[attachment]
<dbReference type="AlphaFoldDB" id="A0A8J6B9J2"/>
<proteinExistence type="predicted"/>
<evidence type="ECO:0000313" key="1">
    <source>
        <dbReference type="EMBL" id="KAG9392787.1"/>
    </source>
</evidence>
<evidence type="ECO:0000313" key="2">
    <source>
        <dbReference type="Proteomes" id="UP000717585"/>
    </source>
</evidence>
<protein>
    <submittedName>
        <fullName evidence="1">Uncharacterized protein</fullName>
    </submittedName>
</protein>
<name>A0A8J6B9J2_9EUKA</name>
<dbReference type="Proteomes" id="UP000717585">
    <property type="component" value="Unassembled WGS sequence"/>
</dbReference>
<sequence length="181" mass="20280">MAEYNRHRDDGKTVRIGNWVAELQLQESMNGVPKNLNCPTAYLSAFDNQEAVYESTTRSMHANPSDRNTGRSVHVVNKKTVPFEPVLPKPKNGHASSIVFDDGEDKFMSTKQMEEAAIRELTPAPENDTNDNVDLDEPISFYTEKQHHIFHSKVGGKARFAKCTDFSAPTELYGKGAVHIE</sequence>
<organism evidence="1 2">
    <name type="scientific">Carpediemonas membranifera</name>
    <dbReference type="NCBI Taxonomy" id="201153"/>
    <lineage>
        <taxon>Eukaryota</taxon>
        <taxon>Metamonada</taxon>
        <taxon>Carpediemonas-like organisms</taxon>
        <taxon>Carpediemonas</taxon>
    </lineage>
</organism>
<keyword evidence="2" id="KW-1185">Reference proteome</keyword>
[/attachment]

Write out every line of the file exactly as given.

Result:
<dbReference type="AlphaFoldDB" id="A0A8J6B9J2"/>
<proteinExistence type="predicted"/>
<evidence type="ECO:0000313" key="1">
    <source>
        <dbReference type="EMBL" id="KAG9392787.1"/>
    </source>
</evidence>
<evidence type="ECO:0000313" key="2">
    <source>
        <dbReference type="Proteomes" id="UP000717585"/>
    </source>
</evidence>
<protein>
    <submittedName>
        <fullName evidence="1">Uncharacterized protein</fullName>
    </submittedName>
</protein>
<name>A0A8J6B9J2_9EUKA</name>
<dbReference type="Proteomes" id="UP000717585">
    <property type="component" value="Unassembled WGS sequence"/>
</dbReference>
<sequence length="181" mass="20280">MAEYNRHRDDGKTVRIGNWVAELQLQESMNGVPKNLNCPTAYLSAFDNQEAVYESTTRSMHANPSDRNTGRSVHVVNKKTVPFEPVLPKPKNGHASSIVFDDGEDKFMSTKQMEEAAIRELTPAPENDTNDNVDLDEPISFYTEKQHHIFHSKVGGKARFAKCTDFSAPTELYGKGAVHIE</sequence>
<organism evidence="1 2">
    <name type="scientific">Carpediemonas membranifera</name>
    <dbReference type="NCBI Taxonomy" id="201153"/>
    <lineage>
        <taxon>Eukaryota</taxon>
        <taxon>Metamonada</taxon>
        <taxon>Carpediemonas-like organisms</taxon>
        <taxon>Carpediemonas</taxon>
    </lineage>
</organism>
<keyword evidence="2" id="KW-1185">Reference proteome</keyword>